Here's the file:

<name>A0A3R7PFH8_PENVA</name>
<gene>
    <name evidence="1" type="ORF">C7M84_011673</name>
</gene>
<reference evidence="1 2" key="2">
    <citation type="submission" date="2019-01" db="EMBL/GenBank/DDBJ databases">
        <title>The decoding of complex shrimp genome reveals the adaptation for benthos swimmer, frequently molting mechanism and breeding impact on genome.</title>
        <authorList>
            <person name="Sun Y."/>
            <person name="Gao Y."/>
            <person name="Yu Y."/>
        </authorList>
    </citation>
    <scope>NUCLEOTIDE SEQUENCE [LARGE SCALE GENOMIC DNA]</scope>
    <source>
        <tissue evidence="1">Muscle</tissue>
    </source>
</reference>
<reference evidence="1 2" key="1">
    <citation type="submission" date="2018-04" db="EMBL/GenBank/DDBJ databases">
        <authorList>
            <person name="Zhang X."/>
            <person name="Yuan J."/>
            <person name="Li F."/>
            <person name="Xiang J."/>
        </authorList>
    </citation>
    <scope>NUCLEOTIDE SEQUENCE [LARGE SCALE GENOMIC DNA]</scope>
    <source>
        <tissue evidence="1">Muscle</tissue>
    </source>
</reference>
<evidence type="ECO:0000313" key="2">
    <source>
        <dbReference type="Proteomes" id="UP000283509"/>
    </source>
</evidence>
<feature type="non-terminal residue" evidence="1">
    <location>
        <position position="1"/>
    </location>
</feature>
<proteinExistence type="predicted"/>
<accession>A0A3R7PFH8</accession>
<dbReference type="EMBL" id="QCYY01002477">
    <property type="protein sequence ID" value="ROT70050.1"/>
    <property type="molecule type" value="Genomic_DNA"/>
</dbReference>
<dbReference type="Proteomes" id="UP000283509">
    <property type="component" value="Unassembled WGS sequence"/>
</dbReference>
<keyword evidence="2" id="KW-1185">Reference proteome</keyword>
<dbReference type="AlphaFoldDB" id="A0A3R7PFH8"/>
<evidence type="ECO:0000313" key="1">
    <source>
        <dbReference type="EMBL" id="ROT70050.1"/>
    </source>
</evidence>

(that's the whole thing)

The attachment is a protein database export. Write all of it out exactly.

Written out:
<name>A0A3R7PFH8_PENVA</name>
<gene>
    <name evidence="1" type="ORF">C7M84_011673</name>
</gene>
<reference evidence="1 2" key="2">
    <citation type="submission" date="2019-01" db="EMBL/GenBank/DDBJ databases">
        <title>The decoding of complex shrimp genome reveals the adaptation for benthos swimmer, frequently molting mechanism and breeding impact on genome.</title>
        <authorList>
            <person name="Sun Y."/>
            <person name="Gao Y."/>
            <person name="Yu Y."/>
        </authorList>
    </citation>
    <scope>NUCLEOTIDE SEQUENCE [LARGE SCALE GENOMIC DNA]</scope>
    <source>
        <tissue evidence="1">Muscle</tissue>
    </source>
</reference>
<reference evidence="1 2" key="1">
    <citation type="submission" date="2018-04" db="EMBL/GenBank/DDBJ databases">
        <authorList>
            <person name="Zhang X."/>
            <person name="Yuan J."/>
            <person name="Li F."/>
            <person name="Xiang J."/>
        </authorList>
    </citation>
    <scope>NUCLEOTIDE SEQUENCE [LARGE SCALE GENOMIC DNA]</scope>
    <source>
        <tissue evidence="1">Muscle</tissue>
    </source>
</reference>
<evidence type="ECO:0000313" key="2">
    <source>
        <dbReference type="Proteomes" id="UP000283509"/>
    </source>
</evidence>
<feature type="non-terminal residue" evidence="1">
    <location>
        <position position="1"/>
    </location>
</feature>
<proteinExistence type="predicted"/>
<accession>A0A3R7PFH8</accession>
<dbReference type="EMBL" id="QCYY01002477">
    <property type="protein sequence ID" value="ROT70050.1"/>
    <property type="molecule type" value="Genomic_DNA"/>
</dbReference>
<dbReference type="Proteomes" id="UP000283509">
    <property type="component" value="Unassembled WGS sequence"/>
</dbReference>
<keyword evidence="2" id="KW-1185">Reference proteome</keyword>
<dbReference type="AlphaFoldDB" id="A0A3R7PFH8"/>
<evidence type="ECO:0000313" key="1">
    <source>
        <dbReference type="EMBL" id="ROT70050.1"/>
    </source>
</evidence>